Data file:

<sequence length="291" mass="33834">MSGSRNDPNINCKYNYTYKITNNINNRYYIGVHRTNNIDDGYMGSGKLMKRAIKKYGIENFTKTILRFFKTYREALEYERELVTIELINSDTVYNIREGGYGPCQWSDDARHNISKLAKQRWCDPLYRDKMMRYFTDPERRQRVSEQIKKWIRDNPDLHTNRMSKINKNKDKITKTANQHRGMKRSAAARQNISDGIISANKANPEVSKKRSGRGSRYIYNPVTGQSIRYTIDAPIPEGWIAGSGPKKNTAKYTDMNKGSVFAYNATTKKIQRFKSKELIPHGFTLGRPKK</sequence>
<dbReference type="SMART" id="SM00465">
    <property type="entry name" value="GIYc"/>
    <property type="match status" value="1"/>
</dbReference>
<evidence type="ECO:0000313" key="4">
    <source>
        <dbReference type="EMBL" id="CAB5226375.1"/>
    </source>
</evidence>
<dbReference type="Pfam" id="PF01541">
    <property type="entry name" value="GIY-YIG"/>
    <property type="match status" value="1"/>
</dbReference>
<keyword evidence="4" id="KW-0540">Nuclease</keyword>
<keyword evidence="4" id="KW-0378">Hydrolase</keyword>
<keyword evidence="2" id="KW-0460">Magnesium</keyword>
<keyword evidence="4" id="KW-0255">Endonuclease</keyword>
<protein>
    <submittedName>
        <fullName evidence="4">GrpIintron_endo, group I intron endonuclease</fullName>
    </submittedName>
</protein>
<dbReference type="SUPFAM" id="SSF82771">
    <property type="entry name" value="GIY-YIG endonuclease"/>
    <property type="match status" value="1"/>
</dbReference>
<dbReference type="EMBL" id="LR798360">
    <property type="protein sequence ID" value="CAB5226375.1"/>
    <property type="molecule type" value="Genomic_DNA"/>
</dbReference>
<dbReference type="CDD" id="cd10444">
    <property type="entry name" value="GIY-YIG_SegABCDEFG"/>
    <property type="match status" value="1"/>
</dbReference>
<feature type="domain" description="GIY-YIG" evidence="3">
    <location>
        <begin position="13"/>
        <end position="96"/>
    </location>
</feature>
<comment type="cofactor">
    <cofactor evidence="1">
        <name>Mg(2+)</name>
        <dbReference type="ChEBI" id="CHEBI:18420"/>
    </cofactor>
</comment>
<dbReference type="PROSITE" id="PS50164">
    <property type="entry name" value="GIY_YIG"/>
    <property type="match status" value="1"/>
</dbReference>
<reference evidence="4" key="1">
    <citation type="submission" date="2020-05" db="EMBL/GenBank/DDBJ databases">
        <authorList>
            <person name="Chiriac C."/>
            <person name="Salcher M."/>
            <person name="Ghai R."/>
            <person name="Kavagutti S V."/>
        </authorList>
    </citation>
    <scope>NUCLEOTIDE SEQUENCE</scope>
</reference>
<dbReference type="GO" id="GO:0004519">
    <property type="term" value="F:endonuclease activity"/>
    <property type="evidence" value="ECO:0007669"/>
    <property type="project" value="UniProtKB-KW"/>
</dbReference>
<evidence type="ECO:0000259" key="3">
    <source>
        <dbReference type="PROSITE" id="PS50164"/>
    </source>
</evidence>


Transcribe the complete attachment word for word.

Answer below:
<sequence length="291" mass="33834">MSGSRNDPNINCKYNYTYKITNNINNRYYIGVHRTNNIDDGYMGSGKLMKRAIKKYGIENFTKTILRFFKTYREALEYERELVTIELINSDTVYNIREGGYGPCQWSDDARHNISKLAKQRWCDPLYRDKMMRYFTDPERRQRVSEQIKKWIRDNPDLHTNRMSKINKNKDKITKTANQHRGMKRSAAARQNISDGIISANKANPEVSKKRSGRGSRYIYNPVTGQSIRYTIDAPIPEGWIAGSGPKKNTAKYTDMNKGSVFAYNATTKKIQRFKSKELIPHGFTLGRPKK</sequence>
<dbReference type="SMART" id="SM00465">
    <property type="entry name" value="GIYc"/>
    <property type="match status" value="1"/>
</dbReference>
<evidence type="ECO:0000313" key="4">
    <source>
        <dbReference type="EMBL" id="CAB5226375.1"/>
    </source>
</evidence>
<dbReference type="Pfam" id="PF01541">
    <property type="entry name" value="GIY-YIG"/>
    <property type="match status" value="1"/>
</dbReference>
<keyword evidence="4" id="KW-0540">Nuclease</keyword>
<keyword evidence="4" id="KW-0378">Hydrolase</keyword>
<keyword evidence="2" id="KW-0460">Magnesium</keyword>
<keyword evidence="4" id="KW-0255">Endonuclease</keyword>
<protein>
    <submittedName>
        <fullName evidence="4">GrpIintron_endo, group I intron endonuclease</fullName>
    </submittedName>
</protein>
<dbReference type="SUPFAM" id="SSF82771">
    <property type="entry name" value="GIY-YIG endonuclease"/>
    <property type="match status" value="1"/>
</dbReference>
<dbReference type="EMBL" id="LR798360">
    <property type="protein sequence ID" value="CAB5226375.1"/>
    <property type="molecule type" value="Genomic_DNA"/>
</dbReference>
<dbReference type="CDD" id="cd10444">
    <property type="entry name" value="GIY-YIG_SegABCDEFG"/>
    <property type="match status" value="1"/>
</dbReference>
<feature type="domain" description="GIY-YIG" evidence="3">
    <location>
        <begin position="13"/>
        <end position="96"/>
    </location>
</feature>
<comment type="cofactor">
    <cofactor evidence="1">
        <name>Mg(2+)</name>
        <dbReference type="ChEBI" id="CHEBI:18420"/>
    </cofactor>
</comment>
<dbReference type="PROSITE" id="PS50164">
    <property type="entry name" value="GIY_YIG"/>
    <property type="match status" value="1"/>
</dbReference>
<reference evidence="4" key="1">
    <citation type="submission" date="2020-05" db="EMBL/GenBank/DDBJ databases">
        <authorList>
            <person name="Chiriac C."/>
            <person name="Salcher M."/>
            <person name="Ghai R."/>
            <person name="Kavagutti S V."/>
        </authorList>
    </citation>
    <scope>NUCLEOTIDE SEQUENCE</scope>
</reference>
<dbReference type="GO" id="GO:0004519">
    <property type="term" value="F:endonuclease activity"/>
    <property type="evidence" value="ECO:0007669"/>
    <property type="project" value="UniProtKB-KW"/>
</dbReference>
<evidence type="ECO:0000259" key="3">
    <source>
        <dbReference type="PROSITE" id="PS50164"/>
    </source>
</evidence>